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New West Daily Roundup for Dec. 21, 2016

Today in New West news: Utah fastest growing state in U.S., an update on the U.S. House race in Montana, and FDA approves new drug from Boulder oncology firm.

Per new numbers from the U.S. Census Bureau, according to the Salt Lake Tribune, Utah is the fastest growing state in the country in terms of population. Between July 1, 2015 and July 1, 2016, the Beehive State saw its population rise 2.03 percent—pushing it up to 3,051,217 residents. From the Tribune:

Nevada was second fastest-growing state, at 1.95 percent, followed by Idaho (1.83 percent), Florida (1.82 percent) and Washington (1.78 percent).

Officials attributed the growth to a blend of natural in-state population increases (its birthrate, though dipping, continues to lead the nation) and an ongoing spike in net in-migration.

While below growth rates seen before the Great Recession, Utah’s 2.03 percent jump represented an addition of 60,585 people, with nearly 42 percent of that number made up of newcomers moving to the state.

“That’s an amazing thing for Utah,” said Pam Perlich, director of demographics at the University of Utah’s Kem C. Gardner Policy Institute, describing it as part of a three-year “crescendo” in in-migration, driven partly by a stellar economy.

“This is not a rip-roaring, booming rate of growth,” Perlich said. “This is a moderate, sustainable rate of growth that is kind of the new normal coming out of this recession.”

Ten states saw net gains that were larger, the Census Bureau said.

Utah has now vaulted ahead of Mississippi, Arkansas and Kansas to become the 31st most populous U.S. state.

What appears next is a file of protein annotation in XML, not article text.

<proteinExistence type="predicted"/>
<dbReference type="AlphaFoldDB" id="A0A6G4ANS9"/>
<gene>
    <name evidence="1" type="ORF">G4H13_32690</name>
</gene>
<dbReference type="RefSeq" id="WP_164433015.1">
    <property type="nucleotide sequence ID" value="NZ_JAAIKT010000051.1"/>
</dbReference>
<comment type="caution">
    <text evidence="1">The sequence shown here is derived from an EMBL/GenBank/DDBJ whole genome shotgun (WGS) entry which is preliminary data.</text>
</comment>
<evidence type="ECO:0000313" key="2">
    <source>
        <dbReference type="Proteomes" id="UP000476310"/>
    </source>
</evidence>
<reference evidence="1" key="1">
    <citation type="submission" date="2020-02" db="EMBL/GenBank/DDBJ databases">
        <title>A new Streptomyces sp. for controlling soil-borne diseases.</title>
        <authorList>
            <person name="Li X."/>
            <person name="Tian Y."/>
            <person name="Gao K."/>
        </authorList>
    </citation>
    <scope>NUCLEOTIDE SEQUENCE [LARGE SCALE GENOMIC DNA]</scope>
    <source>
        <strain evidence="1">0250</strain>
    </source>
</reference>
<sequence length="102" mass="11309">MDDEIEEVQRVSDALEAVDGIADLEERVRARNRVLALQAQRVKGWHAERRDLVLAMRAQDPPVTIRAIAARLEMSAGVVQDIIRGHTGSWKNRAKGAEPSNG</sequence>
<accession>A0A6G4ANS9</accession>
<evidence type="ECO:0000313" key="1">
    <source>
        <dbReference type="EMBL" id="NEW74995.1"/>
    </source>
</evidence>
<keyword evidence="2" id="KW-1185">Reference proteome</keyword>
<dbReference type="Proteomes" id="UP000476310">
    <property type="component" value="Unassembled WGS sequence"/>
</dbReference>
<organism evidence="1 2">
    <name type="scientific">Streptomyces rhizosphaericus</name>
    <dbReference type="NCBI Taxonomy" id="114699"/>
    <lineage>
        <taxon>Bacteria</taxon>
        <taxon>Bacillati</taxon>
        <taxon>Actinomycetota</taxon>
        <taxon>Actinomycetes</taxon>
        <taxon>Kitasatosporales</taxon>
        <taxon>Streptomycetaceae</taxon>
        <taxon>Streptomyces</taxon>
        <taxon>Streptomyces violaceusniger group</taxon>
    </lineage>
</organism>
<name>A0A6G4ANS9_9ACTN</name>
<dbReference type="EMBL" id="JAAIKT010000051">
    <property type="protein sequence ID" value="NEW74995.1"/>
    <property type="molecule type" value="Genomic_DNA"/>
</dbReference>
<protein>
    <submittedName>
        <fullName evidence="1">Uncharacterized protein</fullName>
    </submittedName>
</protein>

A separate population analysis by state officials reveals that Utah County gained more residents than Salt Lake County last year and that Washington County is seeing a return of in-migration by retirees, after a post-recession lull.

“Those are some very pervasive indications that we’re back on a growth path in Utah, again,” Perlich said, “not a booming rate of growth but sustainable growth.”

Up in Montana, we previously reported that State Senator Ed Buttrey (R-Great Falls) had announced his intention to run for the state’s lone U.S. House seat should current representative Ryan Zinke (R) be confirmed as Interior Secretary in the upcoming administration. There was also speculation that Zinke’s 2016 challenger, Denise Juneau, would run in the special election. Now, according to the Billings Gazette, a new raft of names have surfaced from both parties. On the Democratic side, State Senator Amanda Curtis (D-Butte) has announced she would seek the nomination. Meanwhile, District Judge Russell Fagg and Bozeman-area builder Eugene Graf IV have expressed interest in running as Republicans. From the Gazette:

Curtis said she’s “been having conversations with folks who would like to see me do it, and with my family. It’s a life-changing situation whether you win or lose.”

She was the Democratic Party’s replacement candidate in Montana’s 2014 U.S. Senate race. Her campaign launched mid-August after Democratic Sen. John Walsh withdrew after being caught in a plagiarism scandal.